If you are approached by a police officer on Purchase Street tomorrow, chances are have not done anything illegal. The Rye Police Benevolence Association will be conducting a “public information protest” in downtown Rye to update the public on the current state of their union contracts with the city.
“We are not looking to make a scene, we love our job and love our community,” said Rye PBA president Franco Compagnone.
Rye police have been working without a contract since their last expired at the end of 2008. Currently, the union and city are waiting for an arbitrator’s binding decision that will dictate what the contract will be for 2009 and 2010. They were in an arbitration hearing for the last two years. The two sides will then have to go back to the negotiation table to work out a contract for 2011-2013, Compagnone said.
Compagnone says the city is not agreeing to fair terms, while city officials say they are working to balance increasing health care, benefit and salary costs with staying within the state mandated two percent tax cap.
“We are trying to reach agreement that is fair to the employees and fair to the tax payers,” City Manager Scott Pickup said. He and the city council have emphasized their respect for the work the police department does in keeping the community safe.
The union’s primary complaints are that they contribute too much to their medical benefits, there is no money designated for training, there has been a reduction in manpower and that the city has paid “over $300,000 in labor attorney costs to the Vince Tommey Law Firm to handle labor negotiations.” Compagnone says those costs are higher than the city would have had to pay if it agreed to the union’s provisions years ago.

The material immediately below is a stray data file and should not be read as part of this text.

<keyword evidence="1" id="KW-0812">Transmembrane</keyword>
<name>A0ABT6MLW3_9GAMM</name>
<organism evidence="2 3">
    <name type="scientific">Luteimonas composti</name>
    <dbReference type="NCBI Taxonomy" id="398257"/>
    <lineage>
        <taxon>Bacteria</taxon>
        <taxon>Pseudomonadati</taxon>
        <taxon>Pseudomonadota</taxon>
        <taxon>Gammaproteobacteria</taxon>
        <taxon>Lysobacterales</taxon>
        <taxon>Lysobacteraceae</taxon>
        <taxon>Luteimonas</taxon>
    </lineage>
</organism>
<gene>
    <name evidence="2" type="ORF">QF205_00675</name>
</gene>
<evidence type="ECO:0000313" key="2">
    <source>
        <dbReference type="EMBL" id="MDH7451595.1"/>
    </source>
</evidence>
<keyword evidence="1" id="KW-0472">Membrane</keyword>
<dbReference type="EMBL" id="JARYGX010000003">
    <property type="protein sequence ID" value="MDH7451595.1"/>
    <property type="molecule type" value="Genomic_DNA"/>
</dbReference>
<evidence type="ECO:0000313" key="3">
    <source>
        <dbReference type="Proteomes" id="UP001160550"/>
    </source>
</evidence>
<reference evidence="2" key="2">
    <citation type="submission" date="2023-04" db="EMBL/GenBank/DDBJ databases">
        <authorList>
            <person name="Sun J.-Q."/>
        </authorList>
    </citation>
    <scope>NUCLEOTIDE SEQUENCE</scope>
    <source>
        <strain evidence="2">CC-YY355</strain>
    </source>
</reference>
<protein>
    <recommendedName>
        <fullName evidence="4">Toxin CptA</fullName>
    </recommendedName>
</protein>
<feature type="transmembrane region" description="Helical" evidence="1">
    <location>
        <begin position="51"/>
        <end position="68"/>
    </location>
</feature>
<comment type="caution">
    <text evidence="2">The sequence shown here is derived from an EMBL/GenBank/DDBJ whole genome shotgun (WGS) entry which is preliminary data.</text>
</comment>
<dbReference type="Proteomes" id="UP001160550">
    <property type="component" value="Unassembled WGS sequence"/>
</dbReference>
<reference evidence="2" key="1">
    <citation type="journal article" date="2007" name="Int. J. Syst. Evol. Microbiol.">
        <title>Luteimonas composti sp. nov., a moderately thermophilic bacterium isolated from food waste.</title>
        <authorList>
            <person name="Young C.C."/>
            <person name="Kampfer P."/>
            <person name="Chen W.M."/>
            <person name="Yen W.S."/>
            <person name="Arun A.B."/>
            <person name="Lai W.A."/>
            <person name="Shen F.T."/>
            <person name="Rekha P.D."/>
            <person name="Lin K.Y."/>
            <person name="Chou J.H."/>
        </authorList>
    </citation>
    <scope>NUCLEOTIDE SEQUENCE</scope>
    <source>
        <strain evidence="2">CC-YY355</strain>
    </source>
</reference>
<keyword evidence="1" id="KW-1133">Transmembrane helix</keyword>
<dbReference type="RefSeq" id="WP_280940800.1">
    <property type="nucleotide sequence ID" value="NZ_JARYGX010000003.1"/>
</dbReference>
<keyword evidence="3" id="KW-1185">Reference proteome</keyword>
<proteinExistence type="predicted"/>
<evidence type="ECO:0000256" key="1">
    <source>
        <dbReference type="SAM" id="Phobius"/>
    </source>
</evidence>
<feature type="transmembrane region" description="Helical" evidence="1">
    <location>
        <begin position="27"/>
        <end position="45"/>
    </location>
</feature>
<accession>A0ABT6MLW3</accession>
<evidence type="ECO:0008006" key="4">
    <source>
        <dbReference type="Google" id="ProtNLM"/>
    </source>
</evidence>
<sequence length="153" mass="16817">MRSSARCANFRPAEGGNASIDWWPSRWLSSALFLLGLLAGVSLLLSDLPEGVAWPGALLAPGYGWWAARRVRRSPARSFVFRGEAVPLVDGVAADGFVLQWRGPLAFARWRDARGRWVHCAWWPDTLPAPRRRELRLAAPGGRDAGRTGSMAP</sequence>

Compagnone said the impasse is the city’s way to retaliate against him because of his criticisms over the city’s spending habits. The union is also looking for a 2.5 percent raise, Compagnone said. The city has proposed a 2 percent raise and increased employee contributions to health insurance.
“The money they allotted to their labor attorney is eight times what it would have cost them if they settled a contract for 2009-2010,” Compagnone said.
On Friday afternoon, the Rye city council sent the press a document titled “Financial Facts about Rye City Labor Contracts” that detailed their position on the impasse with the PBA and other union contracts.
In regards to the police union contract, the document reads:
“The City of Rye has proposed a fair wage increase in the range of 2% per year accompanied by increased employee contributions to health insurance and a more flexible step plan for new hires. The City's proposal reflects the current economic realities facing the City and is consistent with increases negotiated with other bargaining units in Rye and in neighboring communities.”
You can read the information the union plans to distribute to the public on the PBA website here. You can read the city council’s document in the PDF attached to this article.